In my book, The Tao of Hogwarts, I discuss the true workings of the corporate body in the context of Ms. Rowling's metaphor of "the troll in the dungeon."

What’s big, ugly, smells really foul to anyone in their right senses, and can’t seem to move without stumbling or locking up in confusion? Well, if you work for a big corporation, you might have answered, “my department” or “the company I work for.” And you might be right.

In fact, you could take your pick: the mountain troll that corners Harry, Ron, and Hermione in a girls’ bathroom in Sorcerer’s Stone could be a metaphor on the monster of the modern corporation or the government. Since the government comes in for enough rough treatment from Mrs. Rowling in “The Ministry of Magic” (see Chapter 9), I prefer to think of the mountain troll as a massive corporation whose various parts can’t communicate or coordinate with one another. It stinks horribly, meaning that it’s offensive to people’s most basic and feeling-oriented senses: every time I read about another company downsizing (that is, ruining the lives of) its workers, I sense that same repulsive odor that Rowling’s children smell as they encounter the troll. The corporate troll solves every problem by trying to stomp it into oblivion or by trying to eat what’s in the way of its lumbering, juggernaut movement. But for all its vast physical size and the ungainly length of its various parts, it is only part-being: its intelligence is blunted by its massive, organizational-chart body, and therefore it can act only through domination—swinging the dull club of Power onto anything and anyone that comes within its myopic visual scope.

Finally, as in the story, the corporate troll is inevitably knocked out by the wooden immensity of its own size and force: how often do we see the company that yesterday was bludgeoning other smaller firms into bankruptcy or submission suddenly subjected to the same treatment by another, larger “troll”? Or worse still, consider the fate of some of the ugliest of corporate behemoths—those that fell under the weight of greed as well as incompetence. The trolls known as Enron, Worldcom, and their like, collapsed amid their corruption, poisoning an entire nation with the foul stench of their depravity, while leaving investors and customers robbed, broken, and destitute. Ron, Harry, and Hermione were lucky to escape the mountain troll with only a brief scare and the vague breath of its odor in their memories; the investors of the corporate trolls of Greed and Excess are often left with ruined lives and uncertain futures.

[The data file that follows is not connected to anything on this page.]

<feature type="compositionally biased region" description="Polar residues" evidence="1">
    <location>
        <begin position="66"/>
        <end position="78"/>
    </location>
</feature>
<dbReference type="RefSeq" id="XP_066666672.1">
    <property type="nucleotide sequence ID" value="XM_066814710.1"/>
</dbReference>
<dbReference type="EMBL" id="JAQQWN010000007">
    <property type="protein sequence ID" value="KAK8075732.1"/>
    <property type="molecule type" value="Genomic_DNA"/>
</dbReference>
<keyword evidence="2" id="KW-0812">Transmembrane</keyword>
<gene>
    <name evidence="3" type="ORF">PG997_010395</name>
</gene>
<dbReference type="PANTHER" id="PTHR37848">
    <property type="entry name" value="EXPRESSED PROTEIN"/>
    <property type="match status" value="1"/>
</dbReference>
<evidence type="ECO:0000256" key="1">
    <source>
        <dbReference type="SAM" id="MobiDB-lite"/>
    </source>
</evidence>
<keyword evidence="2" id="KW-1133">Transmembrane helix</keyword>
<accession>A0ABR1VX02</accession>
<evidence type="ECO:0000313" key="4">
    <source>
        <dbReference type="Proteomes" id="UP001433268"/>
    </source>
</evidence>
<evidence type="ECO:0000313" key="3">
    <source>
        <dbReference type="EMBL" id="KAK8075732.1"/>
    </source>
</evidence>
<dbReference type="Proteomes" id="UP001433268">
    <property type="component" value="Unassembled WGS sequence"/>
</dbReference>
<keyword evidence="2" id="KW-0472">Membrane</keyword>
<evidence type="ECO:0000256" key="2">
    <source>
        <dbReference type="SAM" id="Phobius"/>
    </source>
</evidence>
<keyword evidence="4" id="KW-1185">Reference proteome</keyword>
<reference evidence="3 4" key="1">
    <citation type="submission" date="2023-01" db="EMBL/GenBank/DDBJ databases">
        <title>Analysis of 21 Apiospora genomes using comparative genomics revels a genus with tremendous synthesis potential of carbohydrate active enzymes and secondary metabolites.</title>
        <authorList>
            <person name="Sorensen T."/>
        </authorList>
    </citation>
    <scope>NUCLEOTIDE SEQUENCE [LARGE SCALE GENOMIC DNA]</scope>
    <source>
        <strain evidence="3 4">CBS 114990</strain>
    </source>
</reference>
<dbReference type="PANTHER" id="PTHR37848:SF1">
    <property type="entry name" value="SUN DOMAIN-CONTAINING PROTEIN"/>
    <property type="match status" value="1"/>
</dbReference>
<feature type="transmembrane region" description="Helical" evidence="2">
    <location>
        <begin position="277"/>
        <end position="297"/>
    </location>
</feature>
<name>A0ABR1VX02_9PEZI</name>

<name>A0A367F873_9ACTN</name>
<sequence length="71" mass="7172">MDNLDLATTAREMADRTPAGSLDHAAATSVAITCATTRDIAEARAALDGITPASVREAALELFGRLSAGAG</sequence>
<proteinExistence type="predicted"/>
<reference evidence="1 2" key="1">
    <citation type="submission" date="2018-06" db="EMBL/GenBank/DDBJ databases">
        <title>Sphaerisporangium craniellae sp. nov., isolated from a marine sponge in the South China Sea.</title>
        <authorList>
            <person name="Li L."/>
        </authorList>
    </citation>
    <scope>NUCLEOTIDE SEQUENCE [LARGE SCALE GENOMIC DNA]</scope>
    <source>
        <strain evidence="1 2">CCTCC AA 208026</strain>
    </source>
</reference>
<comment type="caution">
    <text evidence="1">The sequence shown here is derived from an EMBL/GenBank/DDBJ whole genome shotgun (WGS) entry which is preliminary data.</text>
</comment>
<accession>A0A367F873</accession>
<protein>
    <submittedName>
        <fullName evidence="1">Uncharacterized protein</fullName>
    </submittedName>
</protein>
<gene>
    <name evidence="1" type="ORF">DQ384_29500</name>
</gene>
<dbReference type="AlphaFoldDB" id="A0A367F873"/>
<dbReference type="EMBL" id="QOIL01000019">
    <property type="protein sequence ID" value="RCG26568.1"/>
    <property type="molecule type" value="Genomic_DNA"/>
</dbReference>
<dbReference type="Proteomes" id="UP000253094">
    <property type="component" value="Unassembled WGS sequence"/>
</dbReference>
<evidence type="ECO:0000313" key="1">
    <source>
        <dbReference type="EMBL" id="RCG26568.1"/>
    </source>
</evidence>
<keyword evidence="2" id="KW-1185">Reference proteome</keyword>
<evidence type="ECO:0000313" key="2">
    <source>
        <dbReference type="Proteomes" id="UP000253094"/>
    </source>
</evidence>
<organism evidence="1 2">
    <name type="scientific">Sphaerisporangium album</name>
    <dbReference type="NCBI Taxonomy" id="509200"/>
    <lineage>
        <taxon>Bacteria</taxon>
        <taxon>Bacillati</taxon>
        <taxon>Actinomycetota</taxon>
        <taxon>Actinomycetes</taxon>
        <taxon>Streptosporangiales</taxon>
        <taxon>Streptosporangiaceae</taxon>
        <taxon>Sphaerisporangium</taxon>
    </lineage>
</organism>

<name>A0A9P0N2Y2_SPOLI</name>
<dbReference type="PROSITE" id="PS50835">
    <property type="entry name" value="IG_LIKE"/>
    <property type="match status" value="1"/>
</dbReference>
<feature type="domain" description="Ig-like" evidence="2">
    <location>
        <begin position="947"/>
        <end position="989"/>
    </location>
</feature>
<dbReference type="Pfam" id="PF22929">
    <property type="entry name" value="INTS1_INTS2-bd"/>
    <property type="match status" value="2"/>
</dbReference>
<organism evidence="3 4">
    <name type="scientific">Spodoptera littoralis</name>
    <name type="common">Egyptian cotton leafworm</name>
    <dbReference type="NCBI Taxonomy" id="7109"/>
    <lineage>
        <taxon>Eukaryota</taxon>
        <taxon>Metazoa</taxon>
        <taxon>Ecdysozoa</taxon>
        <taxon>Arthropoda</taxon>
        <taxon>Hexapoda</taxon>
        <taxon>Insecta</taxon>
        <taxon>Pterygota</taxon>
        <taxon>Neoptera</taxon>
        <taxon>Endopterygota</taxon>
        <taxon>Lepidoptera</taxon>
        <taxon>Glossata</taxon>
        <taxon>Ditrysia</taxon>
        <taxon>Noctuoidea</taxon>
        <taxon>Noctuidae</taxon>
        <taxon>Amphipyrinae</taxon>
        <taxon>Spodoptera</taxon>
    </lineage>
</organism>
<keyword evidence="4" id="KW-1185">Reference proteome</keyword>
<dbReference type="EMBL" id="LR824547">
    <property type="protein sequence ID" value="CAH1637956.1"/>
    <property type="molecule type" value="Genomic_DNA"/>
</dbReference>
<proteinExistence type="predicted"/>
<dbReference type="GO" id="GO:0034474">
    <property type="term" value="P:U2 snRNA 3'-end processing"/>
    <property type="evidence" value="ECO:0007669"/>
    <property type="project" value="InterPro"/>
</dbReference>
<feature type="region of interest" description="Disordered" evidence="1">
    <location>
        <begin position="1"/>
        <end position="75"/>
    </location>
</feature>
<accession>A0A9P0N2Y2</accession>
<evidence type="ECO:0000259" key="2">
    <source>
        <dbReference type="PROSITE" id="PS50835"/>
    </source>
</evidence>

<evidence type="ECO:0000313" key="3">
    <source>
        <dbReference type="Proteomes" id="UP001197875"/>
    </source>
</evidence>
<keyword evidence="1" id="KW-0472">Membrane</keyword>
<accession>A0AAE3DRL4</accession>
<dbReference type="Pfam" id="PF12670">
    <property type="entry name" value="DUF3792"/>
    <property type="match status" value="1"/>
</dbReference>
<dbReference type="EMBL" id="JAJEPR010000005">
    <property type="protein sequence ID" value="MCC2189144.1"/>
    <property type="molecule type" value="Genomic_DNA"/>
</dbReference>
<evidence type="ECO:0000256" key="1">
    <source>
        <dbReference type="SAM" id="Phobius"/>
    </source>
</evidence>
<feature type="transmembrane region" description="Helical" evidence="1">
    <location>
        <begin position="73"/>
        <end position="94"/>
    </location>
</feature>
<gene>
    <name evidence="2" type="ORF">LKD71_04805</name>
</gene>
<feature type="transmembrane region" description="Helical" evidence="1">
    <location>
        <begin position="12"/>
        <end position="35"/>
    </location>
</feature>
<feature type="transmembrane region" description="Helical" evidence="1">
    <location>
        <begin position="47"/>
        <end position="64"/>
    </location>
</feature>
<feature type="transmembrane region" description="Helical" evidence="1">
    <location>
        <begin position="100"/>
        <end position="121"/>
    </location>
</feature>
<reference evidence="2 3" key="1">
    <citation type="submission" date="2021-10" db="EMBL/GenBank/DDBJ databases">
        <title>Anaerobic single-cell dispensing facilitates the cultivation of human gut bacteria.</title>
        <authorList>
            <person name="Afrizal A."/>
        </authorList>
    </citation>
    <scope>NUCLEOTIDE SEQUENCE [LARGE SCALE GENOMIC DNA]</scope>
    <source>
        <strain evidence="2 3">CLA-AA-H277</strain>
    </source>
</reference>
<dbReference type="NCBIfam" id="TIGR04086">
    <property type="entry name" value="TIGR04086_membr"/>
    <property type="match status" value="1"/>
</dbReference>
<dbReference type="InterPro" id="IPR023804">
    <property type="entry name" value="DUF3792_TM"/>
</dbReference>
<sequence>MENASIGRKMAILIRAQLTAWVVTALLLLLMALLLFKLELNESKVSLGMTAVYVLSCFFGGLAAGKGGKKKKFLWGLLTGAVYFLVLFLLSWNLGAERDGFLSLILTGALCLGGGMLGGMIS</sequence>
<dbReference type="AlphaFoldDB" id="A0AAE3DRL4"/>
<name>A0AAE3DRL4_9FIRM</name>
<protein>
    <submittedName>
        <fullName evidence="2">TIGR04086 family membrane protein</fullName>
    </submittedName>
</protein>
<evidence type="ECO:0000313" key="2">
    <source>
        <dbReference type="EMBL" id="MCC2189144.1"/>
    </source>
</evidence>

So as it is with our personal lives and relationships, seeing clearly the reality of the Bush administration and corporate America is all about looking beyond appearances. We have to stare past the superficial hubbub of activity and rhetoric and ask, "what's really being done?" The answer, for a culture so obsessed with action, will only be surprising for a moment: very little, if anything, gets done—and what does get done happens with a positively reptilian sloth. That goes back to the nature of the beast, the troll: its movement is all veneer, so when you seek substance or real accomplishment, there's nothing there. For all their jerky, compulsive activity, government and the corporate body are dead from the neck when it comes to results. That's because all that action lacks the guidance of the clarity born of reflection. Our banner quote author has plenty to say about that, and we will meet her tomorrow.


Hugh7 said...

When they say circumcision cuts HIV by 50% in Uganda, that seems impressive, but they don't tell you it means they'd have to circumcise 56 men to prevent one transmission per year. (In the US, with its lower HIV incidence, the number - other things being equal - would be 380!) The time, expertise and money could be far better spent promoting safe sex, treating ulcerative diseases (which facilitate HIV transmission) and preventing malaria.

But the study is still far from convincing. The circumcised men (but not the control group) had to abstain from sex after their operations. This and cutting the experiment short make the effectiveness seem higher. (The men could have themselves circumcised at any time, so there was no ethical reason they had to cut it short. What's ethically dubious is not telling them when they tested positive.)

Each new experiment has a lower effectiveness, as they correct for more confounders. Not so long ago they were claiming 8-fold reduction. When they've corrected for everything, what will be left?

More at

Anonymous said...

It should be pointed out that African AIDS is a heterosexual disease, and that circ prevents female to male transmission. In the West, AIDS is spread mostly by receptive gay anal sex and needles, so circ won't do a bit of good here.